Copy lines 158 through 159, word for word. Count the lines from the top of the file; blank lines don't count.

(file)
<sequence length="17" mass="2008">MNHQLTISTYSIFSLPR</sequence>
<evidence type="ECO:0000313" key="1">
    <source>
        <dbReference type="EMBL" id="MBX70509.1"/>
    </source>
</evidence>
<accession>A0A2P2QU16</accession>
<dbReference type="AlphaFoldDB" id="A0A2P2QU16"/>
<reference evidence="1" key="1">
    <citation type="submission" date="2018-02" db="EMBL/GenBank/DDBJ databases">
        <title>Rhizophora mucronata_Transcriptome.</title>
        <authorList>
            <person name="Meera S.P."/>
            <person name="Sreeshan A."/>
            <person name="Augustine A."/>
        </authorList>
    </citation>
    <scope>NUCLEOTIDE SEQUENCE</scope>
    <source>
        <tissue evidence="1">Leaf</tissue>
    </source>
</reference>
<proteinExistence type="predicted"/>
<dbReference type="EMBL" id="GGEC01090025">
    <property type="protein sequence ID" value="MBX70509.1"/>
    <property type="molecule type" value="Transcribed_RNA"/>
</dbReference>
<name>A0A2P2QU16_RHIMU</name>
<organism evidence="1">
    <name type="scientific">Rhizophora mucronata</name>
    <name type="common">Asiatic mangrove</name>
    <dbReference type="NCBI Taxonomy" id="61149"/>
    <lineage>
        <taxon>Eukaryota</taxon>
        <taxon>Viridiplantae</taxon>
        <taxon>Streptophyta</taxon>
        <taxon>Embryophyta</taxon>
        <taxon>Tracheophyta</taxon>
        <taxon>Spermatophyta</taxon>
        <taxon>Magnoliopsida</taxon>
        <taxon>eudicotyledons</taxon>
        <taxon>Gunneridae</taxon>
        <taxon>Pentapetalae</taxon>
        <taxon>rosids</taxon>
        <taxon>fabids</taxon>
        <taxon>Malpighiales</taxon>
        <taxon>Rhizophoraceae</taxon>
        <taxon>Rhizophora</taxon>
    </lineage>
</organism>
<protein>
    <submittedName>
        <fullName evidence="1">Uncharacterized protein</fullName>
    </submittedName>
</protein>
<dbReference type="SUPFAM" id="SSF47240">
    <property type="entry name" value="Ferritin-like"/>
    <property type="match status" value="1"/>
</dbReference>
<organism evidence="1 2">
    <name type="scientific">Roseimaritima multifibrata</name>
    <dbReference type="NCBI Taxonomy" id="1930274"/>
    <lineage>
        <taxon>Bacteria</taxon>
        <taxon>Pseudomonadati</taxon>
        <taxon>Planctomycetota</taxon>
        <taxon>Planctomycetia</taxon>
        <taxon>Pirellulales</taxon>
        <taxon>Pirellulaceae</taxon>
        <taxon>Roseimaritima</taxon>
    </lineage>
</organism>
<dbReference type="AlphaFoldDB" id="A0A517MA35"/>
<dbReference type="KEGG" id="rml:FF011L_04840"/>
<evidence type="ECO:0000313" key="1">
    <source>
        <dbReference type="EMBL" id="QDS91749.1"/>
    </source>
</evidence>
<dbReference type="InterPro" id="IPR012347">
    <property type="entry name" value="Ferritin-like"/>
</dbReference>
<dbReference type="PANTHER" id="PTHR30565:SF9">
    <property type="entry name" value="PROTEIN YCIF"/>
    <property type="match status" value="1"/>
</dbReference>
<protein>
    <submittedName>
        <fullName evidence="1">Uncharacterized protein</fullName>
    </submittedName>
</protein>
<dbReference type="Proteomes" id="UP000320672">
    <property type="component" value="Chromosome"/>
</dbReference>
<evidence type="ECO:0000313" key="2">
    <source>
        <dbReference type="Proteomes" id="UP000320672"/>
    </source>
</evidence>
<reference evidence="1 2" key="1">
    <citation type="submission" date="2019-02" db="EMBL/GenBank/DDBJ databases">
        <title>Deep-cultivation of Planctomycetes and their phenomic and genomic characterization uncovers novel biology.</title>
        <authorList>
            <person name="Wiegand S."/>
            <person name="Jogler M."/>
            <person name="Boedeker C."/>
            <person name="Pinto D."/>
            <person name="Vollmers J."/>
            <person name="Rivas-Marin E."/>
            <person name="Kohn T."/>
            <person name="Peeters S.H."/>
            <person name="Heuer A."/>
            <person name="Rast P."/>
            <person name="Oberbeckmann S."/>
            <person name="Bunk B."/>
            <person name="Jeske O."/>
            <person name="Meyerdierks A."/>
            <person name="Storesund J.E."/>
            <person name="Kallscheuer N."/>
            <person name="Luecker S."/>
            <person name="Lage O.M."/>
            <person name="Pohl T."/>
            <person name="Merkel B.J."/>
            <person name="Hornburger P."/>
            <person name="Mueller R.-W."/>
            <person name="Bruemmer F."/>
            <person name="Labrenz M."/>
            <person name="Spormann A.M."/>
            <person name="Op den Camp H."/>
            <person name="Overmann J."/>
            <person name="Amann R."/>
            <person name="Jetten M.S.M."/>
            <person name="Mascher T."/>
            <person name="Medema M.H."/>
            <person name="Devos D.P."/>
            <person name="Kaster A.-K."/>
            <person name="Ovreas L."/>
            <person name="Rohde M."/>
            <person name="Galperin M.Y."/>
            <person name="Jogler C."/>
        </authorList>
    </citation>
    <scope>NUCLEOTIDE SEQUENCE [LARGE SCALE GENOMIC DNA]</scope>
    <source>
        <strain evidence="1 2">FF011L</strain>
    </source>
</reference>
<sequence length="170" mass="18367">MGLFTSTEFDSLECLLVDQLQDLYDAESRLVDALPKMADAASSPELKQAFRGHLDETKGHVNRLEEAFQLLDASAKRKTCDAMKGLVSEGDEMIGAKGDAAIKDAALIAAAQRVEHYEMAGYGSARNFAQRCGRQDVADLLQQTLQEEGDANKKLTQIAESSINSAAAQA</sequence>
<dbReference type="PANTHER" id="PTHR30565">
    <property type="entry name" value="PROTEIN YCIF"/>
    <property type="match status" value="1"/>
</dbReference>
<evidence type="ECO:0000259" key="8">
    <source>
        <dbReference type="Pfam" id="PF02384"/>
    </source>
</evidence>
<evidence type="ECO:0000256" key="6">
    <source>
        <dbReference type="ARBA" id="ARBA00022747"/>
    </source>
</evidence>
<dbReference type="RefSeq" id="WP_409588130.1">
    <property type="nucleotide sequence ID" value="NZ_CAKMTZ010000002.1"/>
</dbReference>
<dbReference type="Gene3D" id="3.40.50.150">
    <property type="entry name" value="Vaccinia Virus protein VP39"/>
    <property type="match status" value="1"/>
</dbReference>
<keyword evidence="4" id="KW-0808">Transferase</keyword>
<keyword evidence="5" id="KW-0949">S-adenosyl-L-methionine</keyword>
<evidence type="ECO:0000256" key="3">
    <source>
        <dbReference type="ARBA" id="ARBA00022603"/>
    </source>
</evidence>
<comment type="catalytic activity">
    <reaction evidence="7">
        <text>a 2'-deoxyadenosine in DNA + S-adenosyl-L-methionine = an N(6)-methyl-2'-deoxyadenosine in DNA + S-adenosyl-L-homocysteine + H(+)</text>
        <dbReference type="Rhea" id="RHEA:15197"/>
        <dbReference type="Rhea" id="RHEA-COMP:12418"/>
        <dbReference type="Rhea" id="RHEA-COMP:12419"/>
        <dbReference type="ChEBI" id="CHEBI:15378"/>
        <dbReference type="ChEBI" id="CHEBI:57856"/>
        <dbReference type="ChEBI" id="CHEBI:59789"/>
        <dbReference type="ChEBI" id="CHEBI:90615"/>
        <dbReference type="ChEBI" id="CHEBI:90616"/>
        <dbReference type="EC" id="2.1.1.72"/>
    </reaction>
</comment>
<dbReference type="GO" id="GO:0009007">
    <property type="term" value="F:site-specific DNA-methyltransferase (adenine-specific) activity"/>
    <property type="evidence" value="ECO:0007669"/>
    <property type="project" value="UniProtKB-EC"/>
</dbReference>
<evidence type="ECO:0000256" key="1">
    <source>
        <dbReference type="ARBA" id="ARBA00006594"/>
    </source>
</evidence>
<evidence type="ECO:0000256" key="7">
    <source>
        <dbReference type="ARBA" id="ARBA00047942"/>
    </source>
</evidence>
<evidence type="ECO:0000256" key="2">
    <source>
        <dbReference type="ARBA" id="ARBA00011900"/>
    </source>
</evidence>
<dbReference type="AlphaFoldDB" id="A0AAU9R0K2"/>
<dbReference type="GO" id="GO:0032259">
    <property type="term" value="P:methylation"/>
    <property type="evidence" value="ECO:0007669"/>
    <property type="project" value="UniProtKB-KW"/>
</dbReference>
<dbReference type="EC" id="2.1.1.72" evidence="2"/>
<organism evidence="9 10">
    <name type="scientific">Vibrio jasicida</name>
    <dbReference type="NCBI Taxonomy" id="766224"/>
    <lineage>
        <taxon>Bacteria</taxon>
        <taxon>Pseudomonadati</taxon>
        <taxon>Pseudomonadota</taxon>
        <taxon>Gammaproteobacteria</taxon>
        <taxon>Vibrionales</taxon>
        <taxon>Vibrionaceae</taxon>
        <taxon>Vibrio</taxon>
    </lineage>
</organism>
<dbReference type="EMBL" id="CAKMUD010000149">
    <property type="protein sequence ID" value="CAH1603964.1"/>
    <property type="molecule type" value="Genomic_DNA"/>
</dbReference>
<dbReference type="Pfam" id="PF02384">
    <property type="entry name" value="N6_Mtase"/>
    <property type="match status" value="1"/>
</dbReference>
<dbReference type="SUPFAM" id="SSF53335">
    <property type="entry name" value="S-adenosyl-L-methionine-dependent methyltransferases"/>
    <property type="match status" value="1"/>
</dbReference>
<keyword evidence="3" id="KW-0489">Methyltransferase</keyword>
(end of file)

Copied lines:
<evidence type="ECO:0000256" key="6">
    <source>